A baby walker is a device that may be used by babies who are not yet able to walk by themselves. Baby walkers are generally used so that the infant is capable of moving from one area to another without assistance. Contemporary baby walkers possess a foundation of strong plastic, resting on top of a set of wheels. The suspended cloth seat has two leg holes to allow the infant's feet to touch the ground. A baby walker frequently offers toys attached to the top to entertain the child.
A number of baby walkers have been connected to a variety of injuries, and even deaths, primarily as a result of the walker failing to stop at a step and falling down stairways. Prior to the Consumer Product Safety Commission’s (CPSC) standards set for infant walkers in 1997, many baby walkers were small enough to fit through a standard doorway, and had no braking or mechanized gripping feature that would prevent the walker from falling down stairs.
The United States Consumer Product Safety Commission has set safety standards for baby walkers. The Consumer Safety Performance Specification for Infant Walkers, published in 1997, states that all baby walkers must meet at least one of two requirements. Any baby walker manufactured and introduced into the market must either be too wide to fit through a standard doorway, or it must have a gripping mechanism or other feature that will stop it at the edge of a step. Any infant walkers not meeting with the criteria set forth by the CPSC are subject to a recall.
In 2008, an estimated 3,600 injuries connected to baby walkers were reported to the CPSC.
Between 2004 and 2006, five infant deaths connected to baby walkers were reported to the CPSC. Between 2001 and 2003, there were two infant deaths under the age of 15 months associated with baby walkers.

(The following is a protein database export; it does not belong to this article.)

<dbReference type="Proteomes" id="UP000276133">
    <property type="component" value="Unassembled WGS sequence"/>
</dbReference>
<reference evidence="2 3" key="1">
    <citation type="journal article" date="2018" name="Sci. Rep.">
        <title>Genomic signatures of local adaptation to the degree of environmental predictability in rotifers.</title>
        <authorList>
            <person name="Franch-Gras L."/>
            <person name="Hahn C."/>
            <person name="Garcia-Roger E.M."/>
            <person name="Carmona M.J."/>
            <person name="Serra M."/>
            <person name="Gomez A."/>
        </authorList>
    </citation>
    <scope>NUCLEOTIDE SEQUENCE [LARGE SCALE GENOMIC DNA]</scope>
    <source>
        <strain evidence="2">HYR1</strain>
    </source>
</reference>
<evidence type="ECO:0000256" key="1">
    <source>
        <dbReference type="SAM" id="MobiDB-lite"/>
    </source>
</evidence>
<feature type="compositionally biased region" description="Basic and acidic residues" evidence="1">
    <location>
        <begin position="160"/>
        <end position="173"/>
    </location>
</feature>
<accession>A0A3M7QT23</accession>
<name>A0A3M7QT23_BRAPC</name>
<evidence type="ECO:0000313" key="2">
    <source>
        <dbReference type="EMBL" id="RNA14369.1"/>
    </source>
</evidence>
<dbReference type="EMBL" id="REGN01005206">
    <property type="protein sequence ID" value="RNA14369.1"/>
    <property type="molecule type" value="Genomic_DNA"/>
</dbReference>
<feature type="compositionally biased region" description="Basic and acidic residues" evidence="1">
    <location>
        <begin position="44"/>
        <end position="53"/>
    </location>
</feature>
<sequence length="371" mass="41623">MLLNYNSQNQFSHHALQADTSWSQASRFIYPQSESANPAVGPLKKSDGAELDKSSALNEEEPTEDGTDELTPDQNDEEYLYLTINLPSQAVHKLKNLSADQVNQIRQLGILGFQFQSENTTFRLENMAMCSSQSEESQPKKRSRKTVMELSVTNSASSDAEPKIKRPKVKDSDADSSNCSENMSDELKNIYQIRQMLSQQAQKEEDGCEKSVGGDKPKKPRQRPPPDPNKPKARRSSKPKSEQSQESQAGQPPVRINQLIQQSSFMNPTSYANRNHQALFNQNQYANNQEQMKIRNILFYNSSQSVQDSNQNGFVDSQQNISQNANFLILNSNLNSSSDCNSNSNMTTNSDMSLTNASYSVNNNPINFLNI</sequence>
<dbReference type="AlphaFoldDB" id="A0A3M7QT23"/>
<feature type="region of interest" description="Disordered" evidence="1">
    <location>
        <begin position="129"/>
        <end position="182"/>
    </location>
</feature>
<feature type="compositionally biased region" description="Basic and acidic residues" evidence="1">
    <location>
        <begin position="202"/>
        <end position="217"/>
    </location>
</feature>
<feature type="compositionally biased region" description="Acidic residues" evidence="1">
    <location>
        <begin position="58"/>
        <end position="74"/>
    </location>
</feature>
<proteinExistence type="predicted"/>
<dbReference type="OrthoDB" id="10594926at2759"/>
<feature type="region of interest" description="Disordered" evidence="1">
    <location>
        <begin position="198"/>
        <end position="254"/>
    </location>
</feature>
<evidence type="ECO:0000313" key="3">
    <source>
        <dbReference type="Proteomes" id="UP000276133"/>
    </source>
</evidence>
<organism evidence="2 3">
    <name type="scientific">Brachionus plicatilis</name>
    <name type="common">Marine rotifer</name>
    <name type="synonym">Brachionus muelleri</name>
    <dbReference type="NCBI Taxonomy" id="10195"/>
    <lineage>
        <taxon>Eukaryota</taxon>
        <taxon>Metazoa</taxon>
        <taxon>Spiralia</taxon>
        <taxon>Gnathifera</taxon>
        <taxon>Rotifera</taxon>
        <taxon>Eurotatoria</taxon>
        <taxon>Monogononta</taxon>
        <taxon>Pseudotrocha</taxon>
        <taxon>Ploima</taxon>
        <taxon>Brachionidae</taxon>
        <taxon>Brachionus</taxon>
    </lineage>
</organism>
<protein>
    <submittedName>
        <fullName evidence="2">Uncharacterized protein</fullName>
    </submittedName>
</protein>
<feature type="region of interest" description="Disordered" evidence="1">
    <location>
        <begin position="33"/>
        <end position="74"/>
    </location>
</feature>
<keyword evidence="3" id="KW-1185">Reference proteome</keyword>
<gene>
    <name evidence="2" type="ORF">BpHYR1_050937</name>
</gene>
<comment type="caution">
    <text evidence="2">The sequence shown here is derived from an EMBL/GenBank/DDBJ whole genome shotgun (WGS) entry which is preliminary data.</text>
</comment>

Examples of baby walkers that have been recalled due to a failure to meet CPSC Standards or having other defects include:
Safety 1st Inc, of Canton, Massachusetts announced a recall in August 2000 to repair approximately 170,000 baby walkers. The “4 Wheelin” Walkers shaped like cars have a 3-spoke steering wheel attachment. Eight reports were received about infants catching their teeth in parts of the steering wheel. Six of these infants lost lower front teeth as a result. In addition, 44 cases were reported of a button on the telephone attachment loosening or falling off, posing a choking hazard. One report of a 6-month-old infant girl choking and gagging on a telephone button that had become detached from the phone was received. Model numbers 45701, 45701A, and 45701B are included in the recall. The walkers were sold from April 1998 to April 1999 at mass merchandise and discount department stores.
In October 2002, Oriental International Trading Company, of Los Angeles, California, recalled approximately 3,500 baby walkers because they were in violation of the CPSC standard regulations for baby walkers. The walkers were not designed to stop at a step, and could fit through a standard doorway. The “Honey” model baby walker with model numbers 802, 820, 860, and 862 is included in the recall. These model numbers are visible on the back of the seat of the baby walker. The walkers included an activity tray and a padded seat and were available in yellow, pink, or blue. These walkers were sold at discount stores in California, Texas, Arizona, Illinois, New York, and North Carolina between May 2001 and June 2002.
About 800 baby walkers were recalled in October 2008 by My Way Corp, of San Juan, Puerto Rico. The baby walkers are in violation of CPSC standard regulations. They would not stop at the edge of a step and were capable of fitting through a standard doorway. The baby walkers included a steering wheel, activity tray, and other attached toys. They were sold between November 2004 and March 2008 at discount stores in Puerto Rico, and were available in green, red, blue, ivory, and pink. A sticker reading, “My Way Corp” is located at the front of the walker.